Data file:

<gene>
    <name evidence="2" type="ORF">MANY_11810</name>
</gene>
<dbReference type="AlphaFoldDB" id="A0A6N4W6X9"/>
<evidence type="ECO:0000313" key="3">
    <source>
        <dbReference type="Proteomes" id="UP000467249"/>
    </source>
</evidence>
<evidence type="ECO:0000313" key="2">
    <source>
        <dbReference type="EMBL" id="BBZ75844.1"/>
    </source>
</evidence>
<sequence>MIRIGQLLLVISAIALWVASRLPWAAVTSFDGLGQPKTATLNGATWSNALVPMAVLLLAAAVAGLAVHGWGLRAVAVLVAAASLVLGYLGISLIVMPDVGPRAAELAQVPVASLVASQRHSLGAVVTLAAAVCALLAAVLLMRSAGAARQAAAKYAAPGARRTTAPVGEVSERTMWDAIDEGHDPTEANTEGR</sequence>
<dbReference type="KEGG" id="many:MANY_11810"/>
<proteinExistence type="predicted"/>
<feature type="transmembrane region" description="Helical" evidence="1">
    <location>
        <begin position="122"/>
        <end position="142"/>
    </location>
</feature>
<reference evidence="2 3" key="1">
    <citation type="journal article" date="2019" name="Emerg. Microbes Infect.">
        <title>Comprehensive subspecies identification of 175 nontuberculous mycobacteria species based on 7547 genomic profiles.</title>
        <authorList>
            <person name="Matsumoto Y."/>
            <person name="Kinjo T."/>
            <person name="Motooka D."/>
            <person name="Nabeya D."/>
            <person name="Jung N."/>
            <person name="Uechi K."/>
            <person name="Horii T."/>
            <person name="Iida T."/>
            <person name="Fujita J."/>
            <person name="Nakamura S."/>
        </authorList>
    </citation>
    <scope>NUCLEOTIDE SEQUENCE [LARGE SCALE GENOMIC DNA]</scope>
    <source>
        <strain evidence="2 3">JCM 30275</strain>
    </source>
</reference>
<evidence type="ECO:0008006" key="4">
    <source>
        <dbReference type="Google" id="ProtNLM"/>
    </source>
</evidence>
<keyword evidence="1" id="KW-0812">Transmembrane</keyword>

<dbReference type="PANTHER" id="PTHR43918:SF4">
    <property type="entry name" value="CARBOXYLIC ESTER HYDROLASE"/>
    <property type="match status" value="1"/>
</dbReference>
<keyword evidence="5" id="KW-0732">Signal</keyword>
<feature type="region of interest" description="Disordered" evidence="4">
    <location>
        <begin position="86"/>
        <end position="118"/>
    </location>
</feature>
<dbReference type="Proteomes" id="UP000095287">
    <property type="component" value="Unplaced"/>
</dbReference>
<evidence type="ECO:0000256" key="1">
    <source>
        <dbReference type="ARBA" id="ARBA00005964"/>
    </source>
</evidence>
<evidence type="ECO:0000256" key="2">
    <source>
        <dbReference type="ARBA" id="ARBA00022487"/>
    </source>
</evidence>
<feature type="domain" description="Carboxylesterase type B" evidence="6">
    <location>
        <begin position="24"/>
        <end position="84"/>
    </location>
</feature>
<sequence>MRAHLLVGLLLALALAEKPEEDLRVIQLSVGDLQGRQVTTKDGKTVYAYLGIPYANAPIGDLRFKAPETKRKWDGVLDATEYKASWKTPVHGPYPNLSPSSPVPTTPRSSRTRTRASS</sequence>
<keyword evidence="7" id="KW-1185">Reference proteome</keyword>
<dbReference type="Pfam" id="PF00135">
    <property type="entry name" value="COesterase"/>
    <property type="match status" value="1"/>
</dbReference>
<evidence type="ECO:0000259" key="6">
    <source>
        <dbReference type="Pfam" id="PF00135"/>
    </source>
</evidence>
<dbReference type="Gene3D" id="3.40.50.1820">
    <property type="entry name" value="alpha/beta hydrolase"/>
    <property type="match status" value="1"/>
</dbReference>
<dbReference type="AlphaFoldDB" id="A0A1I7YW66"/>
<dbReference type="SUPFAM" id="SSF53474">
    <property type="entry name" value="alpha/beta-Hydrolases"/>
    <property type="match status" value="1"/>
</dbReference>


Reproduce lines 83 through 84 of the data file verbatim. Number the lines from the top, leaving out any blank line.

<dbReference type="Pfam" id="PF00135">
    <property type="entry name" value="COesterase"/>